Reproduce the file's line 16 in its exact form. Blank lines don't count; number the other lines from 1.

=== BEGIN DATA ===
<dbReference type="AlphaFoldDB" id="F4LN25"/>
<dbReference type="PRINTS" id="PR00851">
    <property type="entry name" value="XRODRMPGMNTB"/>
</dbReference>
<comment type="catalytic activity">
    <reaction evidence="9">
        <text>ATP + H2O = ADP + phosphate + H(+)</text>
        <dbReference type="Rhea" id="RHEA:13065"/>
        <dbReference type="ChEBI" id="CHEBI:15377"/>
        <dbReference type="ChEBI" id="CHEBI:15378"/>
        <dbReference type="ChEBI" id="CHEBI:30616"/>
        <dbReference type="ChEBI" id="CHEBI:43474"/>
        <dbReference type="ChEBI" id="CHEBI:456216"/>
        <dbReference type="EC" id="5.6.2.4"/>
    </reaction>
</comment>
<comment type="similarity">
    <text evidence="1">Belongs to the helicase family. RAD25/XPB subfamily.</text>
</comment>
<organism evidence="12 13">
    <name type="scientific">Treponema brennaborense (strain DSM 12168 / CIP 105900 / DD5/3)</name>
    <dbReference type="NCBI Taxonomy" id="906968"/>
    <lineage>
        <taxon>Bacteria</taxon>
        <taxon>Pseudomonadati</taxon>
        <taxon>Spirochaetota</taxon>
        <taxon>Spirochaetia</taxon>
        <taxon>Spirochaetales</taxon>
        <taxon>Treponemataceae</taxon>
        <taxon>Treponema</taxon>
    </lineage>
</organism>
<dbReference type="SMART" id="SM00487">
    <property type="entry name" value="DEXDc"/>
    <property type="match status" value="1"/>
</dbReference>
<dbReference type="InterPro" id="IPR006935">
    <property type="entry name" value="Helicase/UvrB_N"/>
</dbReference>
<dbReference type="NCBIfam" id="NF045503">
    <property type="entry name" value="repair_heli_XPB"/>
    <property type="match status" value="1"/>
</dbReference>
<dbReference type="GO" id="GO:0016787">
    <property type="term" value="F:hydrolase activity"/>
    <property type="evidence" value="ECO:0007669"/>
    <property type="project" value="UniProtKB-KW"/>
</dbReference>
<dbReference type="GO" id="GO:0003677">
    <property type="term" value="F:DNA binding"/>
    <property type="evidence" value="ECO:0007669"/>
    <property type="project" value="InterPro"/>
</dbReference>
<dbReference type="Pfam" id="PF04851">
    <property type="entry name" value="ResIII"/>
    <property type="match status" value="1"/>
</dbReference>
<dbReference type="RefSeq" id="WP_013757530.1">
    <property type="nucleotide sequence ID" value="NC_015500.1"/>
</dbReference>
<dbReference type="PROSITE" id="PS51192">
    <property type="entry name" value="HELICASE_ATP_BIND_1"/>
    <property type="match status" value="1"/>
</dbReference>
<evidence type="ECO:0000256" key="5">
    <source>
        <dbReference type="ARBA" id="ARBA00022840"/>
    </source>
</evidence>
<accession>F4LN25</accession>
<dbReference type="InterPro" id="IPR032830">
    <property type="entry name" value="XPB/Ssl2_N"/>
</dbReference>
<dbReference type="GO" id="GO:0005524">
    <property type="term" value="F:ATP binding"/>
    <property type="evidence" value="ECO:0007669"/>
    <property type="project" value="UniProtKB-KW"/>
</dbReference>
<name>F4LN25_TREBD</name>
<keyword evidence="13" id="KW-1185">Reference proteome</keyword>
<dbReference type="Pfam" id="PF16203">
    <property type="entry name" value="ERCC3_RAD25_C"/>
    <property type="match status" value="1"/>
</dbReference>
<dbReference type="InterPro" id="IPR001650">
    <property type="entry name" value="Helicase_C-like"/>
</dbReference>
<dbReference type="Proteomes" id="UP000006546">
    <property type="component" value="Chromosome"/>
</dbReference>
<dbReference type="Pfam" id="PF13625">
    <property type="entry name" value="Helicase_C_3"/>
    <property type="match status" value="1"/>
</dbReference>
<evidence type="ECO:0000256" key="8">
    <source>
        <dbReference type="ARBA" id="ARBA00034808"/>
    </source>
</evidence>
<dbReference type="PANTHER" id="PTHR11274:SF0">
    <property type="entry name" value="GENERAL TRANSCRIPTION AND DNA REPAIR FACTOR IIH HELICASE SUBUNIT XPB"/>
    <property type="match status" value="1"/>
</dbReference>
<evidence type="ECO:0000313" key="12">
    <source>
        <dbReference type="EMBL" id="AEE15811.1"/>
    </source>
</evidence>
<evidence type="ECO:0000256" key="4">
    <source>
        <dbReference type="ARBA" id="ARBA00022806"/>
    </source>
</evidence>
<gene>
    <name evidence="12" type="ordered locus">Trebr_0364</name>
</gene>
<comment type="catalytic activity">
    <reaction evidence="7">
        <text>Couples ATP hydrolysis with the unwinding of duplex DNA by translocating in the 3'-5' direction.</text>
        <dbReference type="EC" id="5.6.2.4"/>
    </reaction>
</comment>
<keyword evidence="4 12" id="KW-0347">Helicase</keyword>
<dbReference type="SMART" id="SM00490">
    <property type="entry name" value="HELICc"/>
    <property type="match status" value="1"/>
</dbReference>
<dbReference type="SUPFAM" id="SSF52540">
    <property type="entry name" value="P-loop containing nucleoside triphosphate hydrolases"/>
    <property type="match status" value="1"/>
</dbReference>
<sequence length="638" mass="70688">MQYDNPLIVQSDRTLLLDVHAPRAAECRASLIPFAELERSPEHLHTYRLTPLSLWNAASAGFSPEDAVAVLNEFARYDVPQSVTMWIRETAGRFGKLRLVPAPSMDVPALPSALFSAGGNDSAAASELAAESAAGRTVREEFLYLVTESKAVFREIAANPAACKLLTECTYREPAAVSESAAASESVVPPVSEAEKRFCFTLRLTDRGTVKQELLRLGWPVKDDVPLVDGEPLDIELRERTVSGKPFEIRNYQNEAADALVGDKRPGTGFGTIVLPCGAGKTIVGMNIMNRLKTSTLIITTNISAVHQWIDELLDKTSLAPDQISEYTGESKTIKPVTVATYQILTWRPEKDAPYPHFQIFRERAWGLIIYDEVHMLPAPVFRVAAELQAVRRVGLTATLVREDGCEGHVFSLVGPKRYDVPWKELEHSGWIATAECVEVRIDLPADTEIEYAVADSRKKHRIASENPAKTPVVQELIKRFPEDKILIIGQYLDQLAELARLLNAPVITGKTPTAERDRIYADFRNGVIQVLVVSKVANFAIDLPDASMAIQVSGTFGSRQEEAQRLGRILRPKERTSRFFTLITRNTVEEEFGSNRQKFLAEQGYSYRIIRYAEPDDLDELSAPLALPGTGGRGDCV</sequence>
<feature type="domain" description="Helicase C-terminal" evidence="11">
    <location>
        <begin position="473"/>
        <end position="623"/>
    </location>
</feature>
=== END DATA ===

</comment>